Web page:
Today in Motorcycle History

Kingsbury Motorcycles and Scooters

Kingsbury scooters were built from 1919 to 1922 by Kingsbury Engineering Co Ltd* who built some 150 DH6 aircraft during WWI

The machines were sold by London and Midland Motors of London W1.

1919 The first model entered the market after the end of World War I. It had a 2hp two-stroke engine at the front of the platform frame. The rear wheel was driven by chain via a countershaft, it had disc wheels with brakes and front suspension by plungers. Riders had to stand, but a seat later became an option.

1920 A lightweight motorcycle joined the scooter. Conventional in design, it was powered by the same 254cc two-stroke engine, but with two-speed transmission by chain and belt through the maker's own gearbox.

Kingsbury Scooter 1920

Another miniature with a seat. A Kingsbury scooter fitted with a Tan-Sad seat which considerably increases its range of action.

1921 The motorcycle continued, but the original Kingsbury scooter went out of production as the trend for such transport waned.

The company entered liquidation in May of 1921.

Two years later the vacant hangars were leased by the owners of coachmakers Vanden Plas who build luxury bodies for automobiles. They also built racing cars, and the winners of Le Mans from 1927 to 1930 were prepared in the Vanden Plas factory, designed by W.O. Bentley. The factories returned to aviation production in WWII and built wings for the twin-engined Mosquito fighter-bombers, the fastest planes in the sky from 1941 to 1944.

N.B. Graces Guide says the scooters were built in Croydon, Surrey

Kingsbury Scooter 1919

A Design Planned to Promote Cleanliness and Obviate Oil-slinging.


MESSRS. the Kingsbury Aviation Co., Kingsbury, London, N.W., propose, at no distant date, to place on the market a motor scooter of the original "stand up" type. A 2¼ h.p. two-stroke engine, carrying a detachable combustion head, is employed, while the cylinder and crank case form one casting. The crankshaft, carrying an external steel flywheel on the near side, runs in phosphor-bronze bearings, and a cast iron piston is at present employed, but may at a later date be replaced by an aluminium one fitted with cast iron rings. The weight of the power unit, less the C.A.V. magneto and standard Amac carburetter, is under 15 lb. The transmission gear employed is of a substantial nature, the drive being taken by a chain from the engine sprocket to a ball bearing counter-shaft situated directly in front of the rear wheel, and thence by another chain to the gear reducing sprocket enclosed in a case on the rear wheel. The gear ratio is 7 to l.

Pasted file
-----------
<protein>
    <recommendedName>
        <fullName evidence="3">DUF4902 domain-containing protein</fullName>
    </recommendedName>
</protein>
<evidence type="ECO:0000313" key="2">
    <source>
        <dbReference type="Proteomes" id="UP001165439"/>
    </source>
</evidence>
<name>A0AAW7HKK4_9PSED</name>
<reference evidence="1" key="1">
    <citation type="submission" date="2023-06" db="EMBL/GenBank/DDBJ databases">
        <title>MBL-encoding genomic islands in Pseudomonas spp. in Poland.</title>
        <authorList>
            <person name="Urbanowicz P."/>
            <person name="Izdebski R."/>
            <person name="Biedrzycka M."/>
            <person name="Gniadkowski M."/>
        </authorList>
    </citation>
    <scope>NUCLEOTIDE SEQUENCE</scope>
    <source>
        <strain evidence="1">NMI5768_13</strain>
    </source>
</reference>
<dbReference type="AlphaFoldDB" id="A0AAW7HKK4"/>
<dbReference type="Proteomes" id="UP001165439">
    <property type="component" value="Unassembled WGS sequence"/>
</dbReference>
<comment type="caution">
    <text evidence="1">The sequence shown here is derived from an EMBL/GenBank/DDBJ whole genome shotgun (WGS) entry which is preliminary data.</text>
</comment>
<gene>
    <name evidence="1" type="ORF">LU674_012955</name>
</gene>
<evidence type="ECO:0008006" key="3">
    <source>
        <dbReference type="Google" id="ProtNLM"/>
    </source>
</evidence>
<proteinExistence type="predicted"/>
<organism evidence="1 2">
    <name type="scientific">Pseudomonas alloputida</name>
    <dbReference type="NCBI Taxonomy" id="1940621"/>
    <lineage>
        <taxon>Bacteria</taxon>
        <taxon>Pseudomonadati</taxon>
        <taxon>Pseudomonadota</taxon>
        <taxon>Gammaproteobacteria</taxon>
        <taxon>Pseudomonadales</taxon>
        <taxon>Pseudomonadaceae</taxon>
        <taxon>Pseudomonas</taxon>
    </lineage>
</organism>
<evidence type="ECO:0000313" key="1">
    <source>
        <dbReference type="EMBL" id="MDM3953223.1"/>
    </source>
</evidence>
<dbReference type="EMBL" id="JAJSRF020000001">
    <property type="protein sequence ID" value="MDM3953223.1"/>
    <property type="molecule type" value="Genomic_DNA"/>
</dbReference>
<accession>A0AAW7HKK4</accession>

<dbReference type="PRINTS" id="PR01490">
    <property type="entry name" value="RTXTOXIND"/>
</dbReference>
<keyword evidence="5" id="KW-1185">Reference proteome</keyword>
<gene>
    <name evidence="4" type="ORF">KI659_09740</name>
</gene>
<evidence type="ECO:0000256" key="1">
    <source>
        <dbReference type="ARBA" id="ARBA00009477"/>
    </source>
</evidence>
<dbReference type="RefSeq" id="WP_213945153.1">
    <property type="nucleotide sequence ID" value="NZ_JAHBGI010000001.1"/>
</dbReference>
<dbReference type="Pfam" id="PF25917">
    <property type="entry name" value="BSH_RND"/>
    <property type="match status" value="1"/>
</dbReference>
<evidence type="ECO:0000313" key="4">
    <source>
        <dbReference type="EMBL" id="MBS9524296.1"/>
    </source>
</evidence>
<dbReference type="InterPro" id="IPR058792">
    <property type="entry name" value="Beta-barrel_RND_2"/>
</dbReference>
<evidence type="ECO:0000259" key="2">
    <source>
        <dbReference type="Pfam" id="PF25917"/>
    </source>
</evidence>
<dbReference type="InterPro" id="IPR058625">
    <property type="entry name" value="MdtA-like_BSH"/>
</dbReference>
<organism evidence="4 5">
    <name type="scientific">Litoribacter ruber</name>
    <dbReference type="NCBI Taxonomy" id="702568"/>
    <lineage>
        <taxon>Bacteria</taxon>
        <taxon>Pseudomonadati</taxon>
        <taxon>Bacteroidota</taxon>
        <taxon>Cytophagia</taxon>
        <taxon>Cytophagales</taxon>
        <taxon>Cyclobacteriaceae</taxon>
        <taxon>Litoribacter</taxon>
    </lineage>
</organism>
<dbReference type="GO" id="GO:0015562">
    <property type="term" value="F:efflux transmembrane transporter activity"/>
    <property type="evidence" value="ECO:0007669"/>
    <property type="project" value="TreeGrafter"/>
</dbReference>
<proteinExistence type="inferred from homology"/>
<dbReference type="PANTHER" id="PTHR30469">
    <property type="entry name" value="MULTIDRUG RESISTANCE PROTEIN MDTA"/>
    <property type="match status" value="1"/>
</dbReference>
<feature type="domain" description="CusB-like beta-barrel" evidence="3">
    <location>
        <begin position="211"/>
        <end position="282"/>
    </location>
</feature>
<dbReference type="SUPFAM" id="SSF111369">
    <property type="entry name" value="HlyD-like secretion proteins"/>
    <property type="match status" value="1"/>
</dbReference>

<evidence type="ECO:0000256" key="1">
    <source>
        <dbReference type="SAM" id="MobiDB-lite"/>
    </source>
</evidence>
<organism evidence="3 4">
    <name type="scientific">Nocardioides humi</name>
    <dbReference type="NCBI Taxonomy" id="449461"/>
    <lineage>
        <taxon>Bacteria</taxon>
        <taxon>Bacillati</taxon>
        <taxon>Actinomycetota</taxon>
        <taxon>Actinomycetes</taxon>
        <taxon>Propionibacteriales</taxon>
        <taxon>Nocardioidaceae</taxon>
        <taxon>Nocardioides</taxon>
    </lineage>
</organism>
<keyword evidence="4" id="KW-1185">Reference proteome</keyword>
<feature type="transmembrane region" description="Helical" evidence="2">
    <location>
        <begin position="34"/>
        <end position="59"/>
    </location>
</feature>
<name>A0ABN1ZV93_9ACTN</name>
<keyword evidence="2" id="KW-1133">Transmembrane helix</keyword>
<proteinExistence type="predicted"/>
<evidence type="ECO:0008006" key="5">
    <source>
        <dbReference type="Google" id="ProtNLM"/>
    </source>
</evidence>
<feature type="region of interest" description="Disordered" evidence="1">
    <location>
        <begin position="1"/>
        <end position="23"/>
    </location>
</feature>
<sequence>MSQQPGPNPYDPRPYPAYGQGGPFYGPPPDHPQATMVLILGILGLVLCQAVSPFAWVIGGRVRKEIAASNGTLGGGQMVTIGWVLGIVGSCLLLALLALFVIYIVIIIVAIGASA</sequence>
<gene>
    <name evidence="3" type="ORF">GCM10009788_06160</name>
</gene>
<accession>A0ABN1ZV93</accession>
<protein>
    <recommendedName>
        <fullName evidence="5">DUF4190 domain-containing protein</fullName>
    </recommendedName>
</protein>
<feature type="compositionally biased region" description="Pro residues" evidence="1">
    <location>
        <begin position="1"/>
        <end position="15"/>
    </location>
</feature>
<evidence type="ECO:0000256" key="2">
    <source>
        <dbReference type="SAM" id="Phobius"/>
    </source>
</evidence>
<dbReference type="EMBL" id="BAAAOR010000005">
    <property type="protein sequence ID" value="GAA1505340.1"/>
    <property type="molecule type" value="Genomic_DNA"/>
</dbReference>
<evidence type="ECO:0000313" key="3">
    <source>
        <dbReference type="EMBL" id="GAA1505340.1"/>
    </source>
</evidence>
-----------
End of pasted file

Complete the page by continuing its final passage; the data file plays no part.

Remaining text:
A Chassis of Flat Steel.

The chassis is of flat steel throughout, the flexible qualities of which provide sufficient springing to absorb the smaller road shocks. Un the top, of the chassis a wide footboard is bolted, and is laterally held by means of long bolts, two of which hold the engine, which is situated directly behind the front wheel. Solid disc wheels are fitted, the front one being sprung by two vertically opposed compensating coil springs, the outer ends of which are attached to a steel frame, the lower half being bolted to the front forks, whilst the inner ends of the springs are attached, through a central slide, to the front hub spindle.

Two brakes are provided - one hand and the other foot controlled - independently actuating the two external contracting brake bands on the rear wheel. A shield placed in the rear of the magneto, which is housed directly behind the engine, and extending from the wide foot-board to the lower end of the petrol tank, adequately protects the rider, an especially important point to a lady. In addition to the gauze covering the off side of the engine, the petrol tank, conforming to the shape of the frame, practically encloses the complete engine unit. A substantial silencer is fitted and housed beneath the chassis.

The manufacturers of this scooter, who have previously been employed in the construction of aircraft engines, will be able to begin deliveries in large quantities within a short time.

The Motor Cycle, August 14th 1919.

2½ h.p. Kingsbury 1920

All-chain drive and enclosed fork springs on the 2½ h.p. Kingsbury are unusual refinements on a lightweight.

Kingsbury 1920

Countershaft portion of the Kingsbury expanding clutch gear. 1920

Olympia Show 1920

Kingsbury. (Stand 43.)

  • 2¾ h.p.; 75x79 mm. (349 c.c.); single-cylinder two-stroke; hand pump lubrication; Senspray carburetter; C.A.V. chain-driven magneto; two-speed selective clutch gear; chain drive; 25x2¼ in. tyres.

Kingsbury Engineering Co., Ltd., Kingsbury Engineering Works, Kingsbury.

Originally interested in aviation, the above company are the manufacturers of a small and popular two-cylinder car as well as of the new two-stroke motor cycle shown on the stand. The cycle is of medium weight and of straightforward design, and is fitted with a substantial carrier and toolbags enclosed and reinforced by steel casings. Footrests are fitted instead of footboards, and the drive is by chain throughout, protected by light casings, only the upper portion of the final drive chain being covered. Care has been taken to provide ample clearance between the tank and the frame, and the fillers are of such size that it is possible to replenish both tanks without spilling. The coil spring against which the front forks rock is enclosed in a metal cover of neat design. Besides the brake on the front wheel rim, there is a second large and powerful contracting band, which operates on a drum on the rear wheel hub, close beside the driven sprocket. This band is contracted by a pedal placed on the rear footrest, with its plate close to the actuating rod for the change-speed gear. This latter is of the selective clutch type, of very neat design, and slightly modified this year.

Olympia Show, 1920

The Motor Cycle, December 2nd, 1920. Page 729

Sources: Graces Guide; The Motor Cycle